Driving back to the B&B a Lemon Dove (old cinnamon dove) sat on a track at the side of the road for so long we eventually drove off! First time I’ve ever done that. Usually you just glimpse them flying off at speed. Another early night after red meat and beer was enjoyed.
What a great break – the first real birding since before Aitch and I became child-infested. I’d forgotten what early mornings without scarecrows was like! We spent 32 days on our trip up to Malawi when the kids were 5 and 1 and only saw one bird, and that was a Zambian nkuku whose cousin was deliciously on our plates at a shisanyama at the roadside in Livingstone. I exaggerate. Slightly.
Bruce Soutar wrote: Pete – eye think this is a compliment – from Rooooth Garland: Please tell Piet I LOVE his stories and want to see more . . . He makes me smile, even though he’s a drunkard and no good at flying. Does he have a blogspot I can sign up for? XxPS: Sakumuzi is a huge Twinstreams fan . . . Lovely man. Ruth Garland – Sydney Australia
Ruth’s Dad was the legendary Ian Garland, whose exploits at Twinstreams in Zululand did heaps to save, propagate and teach about indigenous plants. Ruth’s exploits at Mbona in a low-flying kombi were a different chapter, which also did heaps to save and teach, but not propagate.
khehlas and gogos – Old men and Old ladies
gugile – ancient, as in buggered; decrepit; you know; don’t pretend you don’t know
voëls – birds
nkuku – chicken
shisanyama – red meat on red hot coals restaurant; not teetotal joints; licenced to sell alcohol, ‘Which’ – as famous birder Ian Sinclair said with a grin – ‘I’m licenced to drink’
My Bird List in Nkandla Forest:Lemon Dove; Dusky Flycatcher; Blue-Mantled Flycatcher;Knysna Turaco; Red-eyed Dove; Redbilled Wood-Hoopoe; Greater Double-collared Sunbird; Grey Cuckoo Shrike; Rameron Pigeon; Black-headed Oriole; Cape Batis; Black Saw-wing; HEARD: Dark-backed Weaver; Emerald Cuckoo; Chinspot Batis;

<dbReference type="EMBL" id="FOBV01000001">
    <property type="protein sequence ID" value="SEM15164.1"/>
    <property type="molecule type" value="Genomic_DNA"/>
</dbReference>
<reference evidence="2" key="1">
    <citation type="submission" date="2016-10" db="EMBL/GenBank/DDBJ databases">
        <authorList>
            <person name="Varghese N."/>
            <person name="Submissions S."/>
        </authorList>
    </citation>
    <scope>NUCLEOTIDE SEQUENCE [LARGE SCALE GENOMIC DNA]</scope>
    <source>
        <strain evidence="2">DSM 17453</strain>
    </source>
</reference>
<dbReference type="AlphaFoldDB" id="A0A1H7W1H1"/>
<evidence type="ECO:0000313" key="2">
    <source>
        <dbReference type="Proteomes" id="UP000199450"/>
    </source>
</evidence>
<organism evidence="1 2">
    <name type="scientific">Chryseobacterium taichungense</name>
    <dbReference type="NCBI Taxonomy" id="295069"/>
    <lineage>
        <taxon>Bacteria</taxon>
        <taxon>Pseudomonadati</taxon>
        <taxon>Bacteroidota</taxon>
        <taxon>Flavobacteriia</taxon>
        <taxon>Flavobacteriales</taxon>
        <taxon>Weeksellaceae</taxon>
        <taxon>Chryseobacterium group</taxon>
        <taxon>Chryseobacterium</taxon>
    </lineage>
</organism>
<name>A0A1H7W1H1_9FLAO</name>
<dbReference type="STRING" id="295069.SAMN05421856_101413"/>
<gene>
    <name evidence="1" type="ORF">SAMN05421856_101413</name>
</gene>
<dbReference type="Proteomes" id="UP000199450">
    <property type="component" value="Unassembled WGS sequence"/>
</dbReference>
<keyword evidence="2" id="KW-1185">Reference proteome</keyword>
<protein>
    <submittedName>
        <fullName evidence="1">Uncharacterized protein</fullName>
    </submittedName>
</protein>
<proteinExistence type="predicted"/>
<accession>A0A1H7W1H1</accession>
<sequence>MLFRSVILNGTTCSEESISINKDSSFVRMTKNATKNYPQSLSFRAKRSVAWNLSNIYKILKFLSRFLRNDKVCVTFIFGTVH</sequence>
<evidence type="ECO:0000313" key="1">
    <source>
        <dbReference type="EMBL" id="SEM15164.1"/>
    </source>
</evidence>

My Bird List in Entumeni Forest:Narina Trogon; Cape Batis; Olive Sunbird; Terrestrial Brownbul
My Bird list St Lucia and in St Lucia coastal forest: Woodwards Batis; Rudd’s Apalis; Yellow-bellied Greenbul; Green Malkoha – LIFER in South Africa for me – full sunlight saturation view; Grey Sunbird; Livingstone’s Turaco; Burchell’s Coucal; Whimbrel; Osprey; Grey Heron; Fish Eagle; Spoonbill; Yellow Weaver; Green Pigeon; Speckled Mousebird; Swift Tern; Black-winged Stilt; Avocet; YB Stork; Pink-backed Pelican; Little Tern; Three-banded Plover; Blue-cheeked Bee-eater;Lemon Dove – saturation close-up; Crested Guineafowl; Pied Wagtail; Cape Wagtail; Goliath Heron; Great White Egret; Little Egret; Thickbilled Weaver; White-breasted Cormorant; Palm Swift; Brown-throated Martin; Black or Common Swift; Chorister Robin-chat; Crowned Hornbill;
My Bird list in Ngoye Forest:Green Barbet – LIFER for me (yes, I know, Aitch); Yellow-streaked Greenbul; Tambourine Dove; Delegorgue’s Pigeon; Crowned Hornbill; Olive Woodpecker; GT Woodpecker; Orange-breasted Bush Shrike; Mountain Wagtail; Red-eyed Dove; Hadeda Ibis; Narina Trogon; HEARD: Wood Owl; Diederik Cuckoo;
Other creatures on the trip: Samango monkey; Red Squirrel; Thick-tailed Bushbaby (heard at night); Rainbow Skink; Banded Forester Butterfly;